Known for innovative sculptural experimentations with clay, Takuro Kuwata updates traditional Japanese ceramics with explosive results. By inserting large stones inside clay vessels prior to firing them, Kuwata encourages his objects to rupture and burst—to literally explode—as their form comes into being. While this technique, known as ishi-haze or “stone explosion,” traditionally involves small stones inserted into tea ceramics, Kuwata uses oversized rocks to obliterate his forms as they expand in the kiln, further highlighting their jagged edges and surfaces with his own take on the Shino-yu “cracking glaze” technique. Born in Hiroshima, yet generationally removed from the aftermath of World War II, Kuwata offers a view of contemporary Japanese anxiety. In works such as Red-slipped stone-burst washtub (2013), for example, the shattered surface visually recalls the country’s traumatized topography following a series of devastating earthquakes. While not explicitly political, his exploded vessels provide an aesthetic correlation to the natural disasters and postwar strife in Japan.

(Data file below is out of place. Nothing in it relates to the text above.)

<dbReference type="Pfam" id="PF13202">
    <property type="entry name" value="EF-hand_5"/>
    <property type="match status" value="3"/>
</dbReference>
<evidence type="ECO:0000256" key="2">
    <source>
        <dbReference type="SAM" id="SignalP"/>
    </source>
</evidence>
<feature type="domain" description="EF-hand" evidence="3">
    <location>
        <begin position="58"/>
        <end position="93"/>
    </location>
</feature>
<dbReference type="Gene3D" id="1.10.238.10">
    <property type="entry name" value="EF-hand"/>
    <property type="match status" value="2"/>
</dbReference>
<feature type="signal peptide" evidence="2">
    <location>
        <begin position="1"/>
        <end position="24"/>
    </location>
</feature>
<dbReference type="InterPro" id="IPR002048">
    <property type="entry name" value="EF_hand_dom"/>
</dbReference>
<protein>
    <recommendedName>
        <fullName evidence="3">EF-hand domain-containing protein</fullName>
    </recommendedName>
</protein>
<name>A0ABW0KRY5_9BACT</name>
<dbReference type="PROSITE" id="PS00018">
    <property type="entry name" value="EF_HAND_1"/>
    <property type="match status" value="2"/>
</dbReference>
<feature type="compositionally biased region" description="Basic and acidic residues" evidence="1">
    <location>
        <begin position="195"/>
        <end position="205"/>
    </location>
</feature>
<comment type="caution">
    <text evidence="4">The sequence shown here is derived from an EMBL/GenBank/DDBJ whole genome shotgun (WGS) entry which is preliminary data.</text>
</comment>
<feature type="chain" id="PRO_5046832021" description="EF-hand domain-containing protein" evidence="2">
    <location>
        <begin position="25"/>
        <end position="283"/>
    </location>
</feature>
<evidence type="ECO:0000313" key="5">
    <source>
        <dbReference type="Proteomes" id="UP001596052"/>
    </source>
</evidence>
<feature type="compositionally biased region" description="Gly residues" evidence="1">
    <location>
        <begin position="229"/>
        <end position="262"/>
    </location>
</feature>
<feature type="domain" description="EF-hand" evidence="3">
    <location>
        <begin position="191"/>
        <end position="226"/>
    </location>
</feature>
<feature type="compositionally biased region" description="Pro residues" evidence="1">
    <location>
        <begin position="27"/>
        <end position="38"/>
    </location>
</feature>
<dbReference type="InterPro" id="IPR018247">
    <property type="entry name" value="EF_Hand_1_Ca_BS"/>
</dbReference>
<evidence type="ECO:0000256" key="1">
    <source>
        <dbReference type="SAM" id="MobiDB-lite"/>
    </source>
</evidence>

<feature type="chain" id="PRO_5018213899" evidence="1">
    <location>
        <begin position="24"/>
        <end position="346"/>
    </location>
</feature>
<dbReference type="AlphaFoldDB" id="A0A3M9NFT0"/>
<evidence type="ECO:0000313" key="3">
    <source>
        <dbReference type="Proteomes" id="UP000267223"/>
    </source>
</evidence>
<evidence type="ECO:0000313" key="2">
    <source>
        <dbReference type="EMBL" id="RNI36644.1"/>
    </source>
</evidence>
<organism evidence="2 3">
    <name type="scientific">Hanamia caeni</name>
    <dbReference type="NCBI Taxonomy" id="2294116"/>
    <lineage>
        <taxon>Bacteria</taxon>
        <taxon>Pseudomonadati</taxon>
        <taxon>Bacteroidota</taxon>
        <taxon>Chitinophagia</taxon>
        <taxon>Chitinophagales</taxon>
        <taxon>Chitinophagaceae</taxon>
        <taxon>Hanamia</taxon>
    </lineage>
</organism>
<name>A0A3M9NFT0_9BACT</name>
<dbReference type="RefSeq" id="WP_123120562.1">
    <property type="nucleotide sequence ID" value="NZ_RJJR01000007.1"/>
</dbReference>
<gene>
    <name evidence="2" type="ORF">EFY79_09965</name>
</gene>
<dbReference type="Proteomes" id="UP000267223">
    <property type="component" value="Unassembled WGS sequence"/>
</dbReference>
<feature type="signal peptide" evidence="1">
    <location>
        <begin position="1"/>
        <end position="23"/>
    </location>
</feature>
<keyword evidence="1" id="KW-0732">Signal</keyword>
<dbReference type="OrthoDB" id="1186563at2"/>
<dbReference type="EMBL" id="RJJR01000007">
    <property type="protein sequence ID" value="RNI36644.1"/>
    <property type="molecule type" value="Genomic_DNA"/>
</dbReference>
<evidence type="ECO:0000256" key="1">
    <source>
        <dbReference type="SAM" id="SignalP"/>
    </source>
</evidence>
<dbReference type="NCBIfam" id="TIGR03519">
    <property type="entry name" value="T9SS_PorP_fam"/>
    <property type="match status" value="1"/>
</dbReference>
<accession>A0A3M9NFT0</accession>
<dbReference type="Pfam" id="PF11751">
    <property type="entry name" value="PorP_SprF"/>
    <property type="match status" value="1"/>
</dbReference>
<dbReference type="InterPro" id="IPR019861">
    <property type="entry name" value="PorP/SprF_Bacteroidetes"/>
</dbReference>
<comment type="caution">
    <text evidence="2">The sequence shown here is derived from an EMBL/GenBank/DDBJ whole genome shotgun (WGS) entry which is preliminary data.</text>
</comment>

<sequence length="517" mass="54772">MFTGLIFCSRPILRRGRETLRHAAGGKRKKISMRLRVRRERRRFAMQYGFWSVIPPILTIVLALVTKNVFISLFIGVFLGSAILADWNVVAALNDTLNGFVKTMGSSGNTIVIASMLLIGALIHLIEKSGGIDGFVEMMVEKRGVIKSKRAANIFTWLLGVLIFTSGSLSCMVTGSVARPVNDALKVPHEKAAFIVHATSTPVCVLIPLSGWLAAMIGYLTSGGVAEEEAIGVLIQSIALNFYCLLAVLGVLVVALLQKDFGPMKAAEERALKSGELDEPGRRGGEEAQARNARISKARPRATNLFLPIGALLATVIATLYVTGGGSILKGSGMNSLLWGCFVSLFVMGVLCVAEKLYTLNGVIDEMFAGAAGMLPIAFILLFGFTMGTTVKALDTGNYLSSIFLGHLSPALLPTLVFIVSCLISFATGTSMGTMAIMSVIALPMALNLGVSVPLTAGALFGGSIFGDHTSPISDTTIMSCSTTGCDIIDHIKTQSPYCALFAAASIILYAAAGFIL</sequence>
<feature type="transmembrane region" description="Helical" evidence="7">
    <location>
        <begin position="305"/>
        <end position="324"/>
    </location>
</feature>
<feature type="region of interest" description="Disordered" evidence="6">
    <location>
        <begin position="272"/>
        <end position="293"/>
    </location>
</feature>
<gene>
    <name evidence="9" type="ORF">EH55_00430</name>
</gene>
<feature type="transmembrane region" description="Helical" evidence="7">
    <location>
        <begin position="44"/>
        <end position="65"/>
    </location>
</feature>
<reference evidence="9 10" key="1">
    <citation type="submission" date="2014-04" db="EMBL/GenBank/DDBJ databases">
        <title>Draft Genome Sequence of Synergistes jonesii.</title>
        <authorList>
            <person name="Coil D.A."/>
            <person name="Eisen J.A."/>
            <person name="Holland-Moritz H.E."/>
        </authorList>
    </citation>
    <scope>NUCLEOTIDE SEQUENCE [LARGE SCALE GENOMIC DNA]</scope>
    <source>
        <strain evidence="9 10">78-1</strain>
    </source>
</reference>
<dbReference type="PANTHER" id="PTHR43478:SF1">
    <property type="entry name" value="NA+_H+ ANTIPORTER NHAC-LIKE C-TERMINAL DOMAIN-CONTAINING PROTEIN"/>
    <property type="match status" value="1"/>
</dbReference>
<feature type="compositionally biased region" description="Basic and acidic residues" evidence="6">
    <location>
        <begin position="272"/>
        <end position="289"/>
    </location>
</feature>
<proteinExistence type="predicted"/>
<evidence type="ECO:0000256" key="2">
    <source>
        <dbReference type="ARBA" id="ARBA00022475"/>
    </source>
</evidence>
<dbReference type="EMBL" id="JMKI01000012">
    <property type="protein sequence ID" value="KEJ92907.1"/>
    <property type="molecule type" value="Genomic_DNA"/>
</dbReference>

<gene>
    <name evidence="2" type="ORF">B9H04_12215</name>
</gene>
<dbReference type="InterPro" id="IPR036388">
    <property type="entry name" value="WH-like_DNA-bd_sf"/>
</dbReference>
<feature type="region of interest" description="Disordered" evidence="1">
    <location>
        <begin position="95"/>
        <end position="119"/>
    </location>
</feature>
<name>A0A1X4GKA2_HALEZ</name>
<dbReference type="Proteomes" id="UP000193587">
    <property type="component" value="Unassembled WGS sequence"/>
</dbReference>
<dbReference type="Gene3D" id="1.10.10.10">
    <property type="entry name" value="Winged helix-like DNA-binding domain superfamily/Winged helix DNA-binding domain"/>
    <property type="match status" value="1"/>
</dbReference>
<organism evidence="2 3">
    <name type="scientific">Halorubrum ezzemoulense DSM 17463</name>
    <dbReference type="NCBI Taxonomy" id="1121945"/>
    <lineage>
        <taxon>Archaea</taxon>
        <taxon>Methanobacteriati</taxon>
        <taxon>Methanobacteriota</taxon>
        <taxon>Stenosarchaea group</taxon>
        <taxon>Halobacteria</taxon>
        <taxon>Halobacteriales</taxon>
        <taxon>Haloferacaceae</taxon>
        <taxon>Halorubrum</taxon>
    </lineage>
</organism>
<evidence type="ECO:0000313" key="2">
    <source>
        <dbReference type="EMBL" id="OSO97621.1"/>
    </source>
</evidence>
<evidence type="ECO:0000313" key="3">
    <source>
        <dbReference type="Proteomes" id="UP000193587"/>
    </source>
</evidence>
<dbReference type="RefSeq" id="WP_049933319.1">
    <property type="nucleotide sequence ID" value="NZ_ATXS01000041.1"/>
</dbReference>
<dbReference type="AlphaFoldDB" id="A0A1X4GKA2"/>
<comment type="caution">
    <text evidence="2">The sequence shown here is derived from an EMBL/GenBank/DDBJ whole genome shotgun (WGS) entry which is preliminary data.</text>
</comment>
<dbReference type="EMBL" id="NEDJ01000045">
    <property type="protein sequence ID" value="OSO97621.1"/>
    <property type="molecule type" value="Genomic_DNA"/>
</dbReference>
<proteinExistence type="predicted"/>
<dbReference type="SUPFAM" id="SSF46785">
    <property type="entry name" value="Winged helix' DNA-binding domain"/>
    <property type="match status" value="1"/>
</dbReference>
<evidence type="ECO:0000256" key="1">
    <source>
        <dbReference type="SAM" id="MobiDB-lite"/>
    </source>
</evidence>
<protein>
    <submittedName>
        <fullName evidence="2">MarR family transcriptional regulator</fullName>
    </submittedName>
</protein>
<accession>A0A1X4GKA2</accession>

Takuro Kuwata is organized for the Contemporary Art Museum St. Louis by Jeffrey Uslip, Chief Curator / Deputy Director for Exhibitions and Programs.